According to Brooks Baseball, Hernandez’s velocity has tanked on all of his pitches this season, most noticeably dropping his sinker from a 92.2 mph average in 2015 to 90.9 mph in 2016 and his cutter from 92.4 mph to 90.0 mph. Not only has he been working with a less effective pitch repertoire, but his BB/9 rate is up to 3.8 on the year, a career-worst mark, and his K/9 rate is down to 7.8. It’s worth pointing out that Hernandez was sidelined for a solid month and a half after he suffered a midseason calf injury, and the handful of starts he’s made since his return from the DL have been less than stellar: a 3.80 ERA, a 3.8 BB/9 rate, and an 8.2 K/9 rate in 47 ⅓ innings pitched.
This, however, was the Felix Hernandez who showed up to Safeco Field on Saturday:
Every offspeed pitch registered a mile or two faster on the radar gun, and Felix lasted eight innings for just the second time in 2016, a feat made even better by the two runs, walk, and eight strikeouts he inflicted on the Brewers. Hernandez kept the game scoreless through the first seven frames, and not a single Brewer made it further than second base until the eighth inning.
Against Milwaukee’s Wily Peralta, the Mariners backed Hernandez with a strong showing of their own, thanks in part to a pair of homers by Leonys Martin and Mike Zunino and the six-run collapse of the Brewers’ pitching staff in the seventh and eighth innings. Of course, it didn’t hurt that the bat boy replaced all of their bats with lightsabers, either (though it does raise a few questions about MLB’s strict ban on intergalactic weapons at the ballpark):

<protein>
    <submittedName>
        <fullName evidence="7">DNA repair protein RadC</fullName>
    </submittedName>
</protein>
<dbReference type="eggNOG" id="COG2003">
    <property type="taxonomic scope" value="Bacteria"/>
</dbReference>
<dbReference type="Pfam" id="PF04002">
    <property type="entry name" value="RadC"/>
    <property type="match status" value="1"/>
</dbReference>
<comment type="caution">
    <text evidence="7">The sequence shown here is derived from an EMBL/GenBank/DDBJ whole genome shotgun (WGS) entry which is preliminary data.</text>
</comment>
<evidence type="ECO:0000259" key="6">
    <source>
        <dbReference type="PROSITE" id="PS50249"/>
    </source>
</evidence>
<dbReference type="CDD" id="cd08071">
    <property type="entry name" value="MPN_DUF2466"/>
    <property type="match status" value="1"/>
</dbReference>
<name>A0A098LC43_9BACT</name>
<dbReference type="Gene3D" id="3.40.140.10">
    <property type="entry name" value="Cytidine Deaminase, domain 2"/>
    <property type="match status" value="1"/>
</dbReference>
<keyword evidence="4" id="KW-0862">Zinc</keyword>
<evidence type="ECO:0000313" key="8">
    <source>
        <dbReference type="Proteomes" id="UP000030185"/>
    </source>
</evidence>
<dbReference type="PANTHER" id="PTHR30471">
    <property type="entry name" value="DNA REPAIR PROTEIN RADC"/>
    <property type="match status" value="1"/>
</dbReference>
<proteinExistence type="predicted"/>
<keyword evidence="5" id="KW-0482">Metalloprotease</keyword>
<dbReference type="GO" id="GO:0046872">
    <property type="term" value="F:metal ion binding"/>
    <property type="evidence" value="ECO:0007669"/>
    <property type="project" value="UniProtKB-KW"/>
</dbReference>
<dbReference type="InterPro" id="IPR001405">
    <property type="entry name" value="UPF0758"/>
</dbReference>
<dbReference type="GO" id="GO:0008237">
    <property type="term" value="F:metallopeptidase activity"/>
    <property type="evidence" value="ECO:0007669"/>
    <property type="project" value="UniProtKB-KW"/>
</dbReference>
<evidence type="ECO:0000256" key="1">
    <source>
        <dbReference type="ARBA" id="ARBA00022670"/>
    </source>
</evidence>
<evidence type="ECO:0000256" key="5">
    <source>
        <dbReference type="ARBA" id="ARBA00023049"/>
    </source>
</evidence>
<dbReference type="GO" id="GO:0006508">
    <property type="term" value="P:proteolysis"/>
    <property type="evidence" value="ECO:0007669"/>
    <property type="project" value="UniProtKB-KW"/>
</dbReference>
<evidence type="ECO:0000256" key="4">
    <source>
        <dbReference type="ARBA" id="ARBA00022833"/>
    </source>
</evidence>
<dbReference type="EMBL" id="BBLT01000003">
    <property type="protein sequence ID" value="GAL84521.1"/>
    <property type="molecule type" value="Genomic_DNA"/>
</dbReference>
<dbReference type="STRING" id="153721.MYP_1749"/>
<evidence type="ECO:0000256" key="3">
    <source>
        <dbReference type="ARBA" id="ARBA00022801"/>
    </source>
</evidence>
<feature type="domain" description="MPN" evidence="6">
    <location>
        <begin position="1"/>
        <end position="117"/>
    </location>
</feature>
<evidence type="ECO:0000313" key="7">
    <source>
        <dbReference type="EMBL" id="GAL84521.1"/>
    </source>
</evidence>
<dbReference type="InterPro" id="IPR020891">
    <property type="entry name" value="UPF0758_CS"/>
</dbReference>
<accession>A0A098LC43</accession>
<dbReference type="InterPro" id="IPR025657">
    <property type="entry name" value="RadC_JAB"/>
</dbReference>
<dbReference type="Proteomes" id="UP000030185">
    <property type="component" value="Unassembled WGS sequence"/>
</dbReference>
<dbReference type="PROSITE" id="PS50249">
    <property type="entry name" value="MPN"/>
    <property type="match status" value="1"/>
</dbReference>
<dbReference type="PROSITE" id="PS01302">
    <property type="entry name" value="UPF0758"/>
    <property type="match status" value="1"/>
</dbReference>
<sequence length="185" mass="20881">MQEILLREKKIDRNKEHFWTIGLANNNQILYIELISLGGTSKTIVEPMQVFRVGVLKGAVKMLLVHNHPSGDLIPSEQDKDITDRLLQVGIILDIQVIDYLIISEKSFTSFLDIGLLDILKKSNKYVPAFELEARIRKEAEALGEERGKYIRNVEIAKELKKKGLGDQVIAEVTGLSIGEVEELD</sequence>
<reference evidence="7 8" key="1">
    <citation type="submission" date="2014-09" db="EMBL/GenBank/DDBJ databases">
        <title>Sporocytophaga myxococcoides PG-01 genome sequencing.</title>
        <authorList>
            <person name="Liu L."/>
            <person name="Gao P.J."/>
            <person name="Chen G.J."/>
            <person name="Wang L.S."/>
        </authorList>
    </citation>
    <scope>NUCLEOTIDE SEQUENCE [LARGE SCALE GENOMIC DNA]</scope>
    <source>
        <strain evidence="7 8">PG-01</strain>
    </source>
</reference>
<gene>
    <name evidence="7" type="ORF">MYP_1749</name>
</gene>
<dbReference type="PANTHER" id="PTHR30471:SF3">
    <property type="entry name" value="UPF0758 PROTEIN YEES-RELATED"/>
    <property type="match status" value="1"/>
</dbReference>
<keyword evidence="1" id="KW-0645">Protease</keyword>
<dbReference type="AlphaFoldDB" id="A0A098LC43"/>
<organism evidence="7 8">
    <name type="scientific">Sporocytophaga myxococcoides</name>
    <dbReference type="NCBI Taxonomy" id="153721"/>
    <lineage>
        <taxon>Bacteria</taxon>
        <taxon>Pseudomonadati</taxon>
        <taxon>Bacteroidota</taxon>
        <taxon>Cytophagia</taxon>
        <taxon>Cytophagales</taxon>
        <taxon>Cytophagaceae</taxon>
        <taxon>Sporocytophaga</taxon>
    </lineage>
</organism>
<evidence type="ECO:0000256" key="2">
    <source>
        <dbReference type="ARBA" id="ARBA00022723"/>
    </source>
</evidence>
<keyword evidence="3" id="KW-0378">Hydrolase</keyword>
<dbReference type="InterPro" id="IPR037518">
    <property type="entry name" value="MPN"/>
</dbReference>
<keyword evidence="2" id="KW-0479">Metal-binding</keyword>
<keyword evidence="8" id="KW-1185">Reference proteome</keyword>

Lost velocity and command can take a toll on a pitcher, not to mention a club that expects at least one solid performance out of their pitching staff every five days or so. While it takes more than one quality start to transform a season or reverse the effects of time and aging, it could be the beginning of a much-needed turnaround for Hernandez.
Not all home runs are created equal, and on Sunday, Albert Pujols stared a particularly important home run in the face during the Angels’ 2-0 shutout.
With Yankees right-hander Chad Green on the mound, a .249/.315/.429 slash line under his belt, and a six-game hitting streak on the line, Pujols plucked a fastball from the inside corner of the strike zone
and sent it hurtling at 101 mph toward the center field wall in Angels Stadium. Alas, the most crucial component of a home run is its landing spot, and this one didn’t quite clear the fence like Pujols hoped it would:
Had Pujols’ blast exited the outfield, it would have been career no. 584, good for 10th on the all-time home run list. As it currently stands, the Angels’ slugger is still tied with Mark McGwire at 583 career homers. There are worse places to be.
Defensive Play of the Weekend
What to Watch on Monday
Before the Astros won their four-game set against the Orioles on Sunday, they debuted designated hitter Yulieski Gurriel, who signed a $47.5 million dollar contract with the club just five weeks prior to his major league premiere. Although it’s been less than a month since Gurriel played his first professional baseball game on U.S. soil, he didn’t seem to have any trouble adjusting to the competition, and smoked a single off of Baltimore starter Yovani Gallardo in his first career at-bat.
Time will tell whether or not Gurriel can replicate the .335/.417/.580 slash line he put up in 15 seasons with the Cuban National Series and Japan Central League, but until then, the Astros will likely be counting on him to provide a little pop in the lineup when they go toe-to-toe against Stephen Strasburg and the Nationals on Monday night (7:05 ET).